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BLOod Test Trend for cancEr Detection (BLOTTED): protocol for an observational and prediction model development study using English primary care electronic health record data



Simple blood tests can play an important role in identifying patients for cancer investigation. The current evidence base is limited almost entirely to tests used in isolation. However, recent evidence suggests combining multiple types of blood tests and investigating trends in blood test results over time could be more useful to select patients for further cancer investigation. Such trends could increase cancer yield and reduce unnecessary referrals. We aim to explore whether trends in blood test results are more useful than symptoms or single blood test results in selecting primary care patients for cancer investigation. We aim to develop clinical prediction models that incorporate trends in blood tests to identify the risk of cancer.


Primary care electronic health record data from the English Clinical Practice Research Datalink Aurum primary care database will be accessed and linked to cancer registrations and secondary care datasets. Using a cohort study design, we will describe patterns in blood testing (aim 1) and explore associations between covariates and trends in blood tests with cancer using mixed-effects, Cox, and dynamic models (aim 2). To build the predictive models for the risk of cancer, we will use dynamic risk modelling (such as multivariate joint modelling) and machine learning, incorporating simultaneous trends in multiple blood tests, together with other covariates (aim 3). Model performance will be assessed using various performance measures, including c-statistic and calibration plots.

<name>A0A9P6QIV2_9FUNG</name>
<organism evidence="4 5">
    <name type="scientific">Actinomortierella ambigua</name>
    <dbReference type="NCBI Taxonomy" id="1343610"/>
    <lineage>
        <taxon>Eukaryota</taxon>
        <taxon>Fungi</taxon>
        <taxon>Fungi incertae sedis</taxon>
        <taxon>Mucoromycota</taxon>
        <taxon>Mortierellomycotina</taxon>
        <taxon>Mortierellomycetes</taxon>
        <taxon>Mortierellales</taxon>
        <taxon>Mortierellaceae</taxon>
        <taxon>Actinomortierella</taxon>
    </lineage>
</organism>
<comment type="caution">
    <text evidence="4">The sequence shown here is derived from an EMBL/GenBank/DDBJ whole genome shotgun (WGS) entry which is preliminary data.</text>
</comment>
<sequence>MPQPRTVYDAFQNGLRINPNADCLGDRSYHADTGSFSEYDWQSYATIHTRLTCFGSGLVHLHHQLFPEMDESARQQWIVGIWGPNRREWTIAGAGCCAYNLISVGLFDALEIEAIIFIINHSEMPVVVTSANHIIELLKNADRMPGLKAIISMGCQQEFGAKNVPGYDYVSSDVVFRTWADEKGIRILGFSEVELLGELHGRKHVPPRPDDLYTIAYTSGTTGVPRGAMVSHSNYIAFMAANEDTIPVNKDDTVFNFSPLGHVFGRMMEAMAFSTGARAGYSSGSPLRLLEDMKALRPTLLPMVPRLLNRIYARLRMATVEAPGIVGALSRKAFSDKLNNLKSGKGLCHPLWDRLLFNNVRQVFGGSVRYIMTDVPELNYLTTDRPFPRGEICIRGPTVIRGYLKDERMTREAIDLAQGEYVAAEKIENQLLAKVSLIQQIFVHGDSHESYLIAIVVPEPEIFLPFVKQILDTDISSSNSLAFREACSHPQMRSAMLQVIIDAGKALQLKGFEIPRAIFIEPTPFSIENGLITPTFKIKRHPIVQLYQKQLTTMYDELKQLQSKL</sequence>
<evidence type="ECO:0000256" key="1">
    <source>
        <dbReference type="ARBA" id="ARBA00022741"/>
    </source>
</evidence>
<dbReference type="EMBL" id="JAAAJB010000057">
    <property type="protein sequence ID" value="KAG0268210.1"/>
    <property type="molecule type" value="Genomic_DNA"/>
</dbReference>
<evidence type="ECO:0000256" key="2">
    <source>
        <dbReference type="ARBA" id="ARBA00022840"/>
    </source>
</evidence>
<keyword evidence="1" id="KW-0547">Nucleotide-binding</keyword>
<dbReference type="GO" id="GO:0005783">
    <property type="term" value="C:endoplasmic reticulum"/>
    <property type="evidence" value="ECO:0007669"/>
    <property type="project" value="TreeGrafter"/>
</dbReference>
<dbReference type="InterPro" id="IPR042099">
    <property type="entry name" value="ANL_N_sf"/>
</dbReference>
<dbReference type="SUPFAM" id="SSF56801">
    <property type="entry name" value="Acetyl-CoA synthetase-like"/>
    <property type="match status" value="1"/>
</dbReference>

These models will form decision rules to help general practitioners find patients who need a referral for further investigation of cancer. This could increase cancer yield, reduce unnecessary referrals, and give more patients the opportunity for treatment and improved outcomes.

Peer Review reports


A recent clinical review confirms that simple blood tests have an important role in identifying patients for cancer investigation [1]. However, analysis of the National Cancer Diagnosis Audit in Primary Care data suggests that primary care investigations may delay referral [2]. Smarter use of blood tests to select patients for further cancer investigation could increase cancer yield and reduce unnecessary referrals, minimising the psychological and physical harm to patients and economic costs of unnecessary testing.